The New York Times
Novelists, Flaubert said, disappear behind their work. It's safe to say that memoirists do not. The Story of My Father is actually more the story of Sue Miller. Is this why memoirs are so tempting to writers? Because they give us permission to be self-serving? I ask this as someone not immune to the disease: I've written one myself. To put the best face on it, memoirs are testimonials to the private life. But they may owe their popularity to contrary forces — to our contempt for the private and the personal, both of which we seem bent on defiling. We display our secrets on the Web or reveal them to Oprah, anything to dissolve them in the acid bath of public exposure. In this respect, Miller's book should be admired for its struggle between tell-all, all-the-time revelation and the virtues of privacy and reserve. And we may hope that what she hasn't told us here is being saved for a novel. — John Vernon
Publishers Weekly
Miller's first nonfiction book (after While I Was Gone; The World Below; etc.), about caring for her Alzheimer's-afflicted father, is a rare example of an illness memoir with widespread appeal. Prospective readers need not have any interest in Alzheimer's; they need only have parents of their own to appreciate this testimony's dignity and grace. Miller's father, James Nichols, started showing signs of dementia in 1986, when he was picked up by the police after ringing a stranger's doorbell in the middle of the night, announcing he was lost. Miller's careful recounting of James's slow demise and progression through the various stages of an assisted living community are punctuated by pleasant memories and even humor, e.g., when James, a retired religious scholar, assesses his surroundings and comments, "No one ever seems to graduate from here." As she recalls childhood stories and family memories, Miller simultaneously offers a memoir of her own development as a writer. "[T]his is the hardest lesson... for a caregiver: you can never do enough to make a difference in the course of the disease," Miller writes. "We always find ourselves deficient in devotion.... Did you visit once a week? you might have visited twice. Oh, you visited daily? but perhaps he would have done better if you'd kept him at home. In the end all those judgments, those self-judgments, are pointless. This disease is inexorable, cruel. It scoffs at everything." 11 photos. BOMC alternate. (Mar. 19) Forecast: Miller's popularity among women readers of literary works-many whom are probably dealing with aging parents themselves-could shoot this one onto bestseller lists, and Knopf shouldn't have trouble selling out its 75,000 first printing. Copyright 2003 Cahners Business Information.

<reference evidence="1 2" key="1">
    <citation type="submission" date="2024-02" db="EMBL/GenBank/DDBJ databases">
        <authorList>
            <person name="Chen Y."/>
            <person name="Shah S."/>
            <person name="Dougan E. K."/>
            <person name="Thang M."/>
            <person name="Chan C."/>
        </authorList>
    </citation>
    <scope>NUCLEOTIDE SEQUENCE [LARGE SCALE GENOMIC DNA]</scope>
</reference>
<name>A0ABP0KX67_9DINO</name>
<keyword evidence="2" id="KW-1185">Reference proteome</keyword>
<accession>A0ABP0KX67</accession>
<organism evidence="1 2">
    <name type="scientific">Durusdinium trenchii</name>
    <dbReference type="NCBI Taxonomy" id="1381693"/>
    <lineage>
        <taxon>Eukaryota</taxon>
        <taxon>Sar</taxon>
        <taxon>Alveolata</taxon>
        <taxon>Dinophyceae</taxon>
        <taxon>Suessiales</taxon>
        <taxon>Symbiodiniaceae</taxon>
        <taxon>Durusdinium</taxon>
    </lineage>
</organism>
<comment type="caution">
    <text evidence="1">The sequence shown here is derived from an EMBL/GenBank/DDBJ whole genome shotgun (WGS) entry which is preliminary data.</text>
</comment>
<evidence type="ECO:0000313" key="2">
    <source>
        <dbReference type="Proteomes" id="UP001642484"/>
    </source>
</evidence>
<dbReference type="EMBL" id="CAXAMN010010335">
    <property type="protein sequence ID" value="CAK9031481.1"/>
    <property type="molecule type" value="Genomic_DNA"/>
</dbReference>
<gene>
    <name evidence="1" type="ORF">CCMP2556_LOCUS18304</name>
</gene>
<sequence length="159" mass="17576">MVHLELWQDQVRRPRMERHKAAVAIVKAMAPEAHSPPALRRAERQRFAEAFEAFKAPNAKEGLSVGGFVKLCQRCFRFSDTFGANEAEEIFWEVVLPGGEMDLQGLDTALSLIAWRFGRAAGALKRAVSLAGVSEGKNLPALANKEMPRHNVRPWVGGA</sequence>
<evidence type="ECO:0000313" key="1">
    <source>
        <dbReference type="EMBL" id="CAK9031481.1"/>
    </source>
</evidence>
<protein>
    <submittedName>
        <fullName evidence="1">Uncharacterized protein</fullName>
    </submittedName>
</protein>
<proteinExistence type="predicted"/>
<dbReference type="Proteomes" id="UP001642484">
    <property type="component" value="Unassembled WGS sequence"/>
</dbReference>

Library Journal
This first nonfiction work from novelist Miller (The World Below) is a thoughtful remembrance of her relationship with her father, especially during his later years, when his memory loss caused by Alzheimer's became apparent. It is also a meditation on the meaning of writing in her life. A clergyman and church historian, James Nichols was an occasionally absent but always attentive father during Miller's childhood. Although father and daughter grew apart as she struggled to launch her writing career, their bond rekindled as Nichols's memory impairment became evident and his independence declined. After his diagnosis, she helped him restore an old house and found him assisted living and then nursing home care as he gradually disappeared into a world of hallucinations and delusions that turned increasingly violent. Near the end of his life, Miller realized that "my father's illness would be progressive, no matter what I did. You can never make a difference in the course of the disease." After ten years, many false starts, and two more novels, she finally completed this memoir. While writing enabled her to "snatch him back from the meaninglessness of Alzheimer's," it also deepened her understanding of what her father's disease and death meant to him. More reflective than Eleanor Cooney's Death in Slow Motion, this includes little of the medical information found in Charles P. Pierce's Hard To Forget: An Alzheimer's Story. Miller's very personal account is a marvelous addition to the growing literature of Alzheimer's memoirs and will appeal to fans of her novels as well. [Previewed in Prepub Alert, LJ 10/1/02.]-Karen McNally Bensing, Benjamin Rose Lib., Cleveland Copyright 2003 Reed Business Information.